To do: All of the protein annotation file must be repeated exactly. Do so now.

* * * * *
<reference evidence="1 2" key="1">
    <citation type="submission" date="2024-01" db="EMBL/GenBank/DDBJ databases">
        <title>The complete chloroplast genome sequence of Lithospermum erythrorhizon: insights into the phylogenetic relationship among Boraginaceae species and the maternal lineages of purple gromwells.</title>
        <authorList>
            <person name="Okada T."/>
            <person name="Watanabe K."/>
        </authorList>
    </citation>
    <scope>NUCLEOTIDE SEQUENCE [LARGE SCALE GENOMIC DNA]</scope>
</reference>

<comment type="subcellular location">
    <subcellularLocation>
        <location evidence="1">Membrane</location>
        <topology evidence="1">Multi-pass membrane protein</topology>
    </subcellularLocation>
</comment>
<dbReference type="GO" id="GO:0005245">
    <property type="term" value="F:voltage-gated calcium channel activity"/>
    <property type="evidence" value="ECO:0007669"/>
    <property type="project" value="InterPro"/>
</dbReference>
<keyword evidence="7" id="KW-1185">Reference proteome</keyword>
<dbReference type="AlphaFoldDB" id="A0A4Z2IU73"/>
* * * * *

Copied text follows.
<reference evidence="1 2" key="1">
    <citation type="submission" date="2024-01" db="EMBL/GenBank/DDBJ databases">
        <title>The complete chloroplast genome sequence of Lithospermum erythrorhizon: insights into the phylogenetic relationship among Boraginaceae species and the maternal lineages of purple gromwells.</title>
        <authorList>
            <person name="Okada T."/>
            <person name="Watanabe K."/>
        </authorList>
    </citation>
    <scope>NUCLEOTIDE SEQUENCE [LARGE SCALE GENOMIC DNA]</scope>
</reference>

<comment type="subcellular location">
    <subcellularLocation>
        <location evidence="1">Membrane</location>
        <topology evidence="1">Multi-pass membrane protein</topology>
    </subcellularLocation>
</comment>
<dbReference type="GO" id="GO:0005245">
    <property type="term" value="F:voltage-gated calcium channel activity"/>
    <property type="evidence" value="ECO:0007669"/>
    <property type="project" value="InterPro"/>
</dbReference>
<keyword evidence="7" id="KW-1185">Reference proteome</keyword>
<dbReference type="AlphaFoldDB" id="A0A4Z2IU73"/>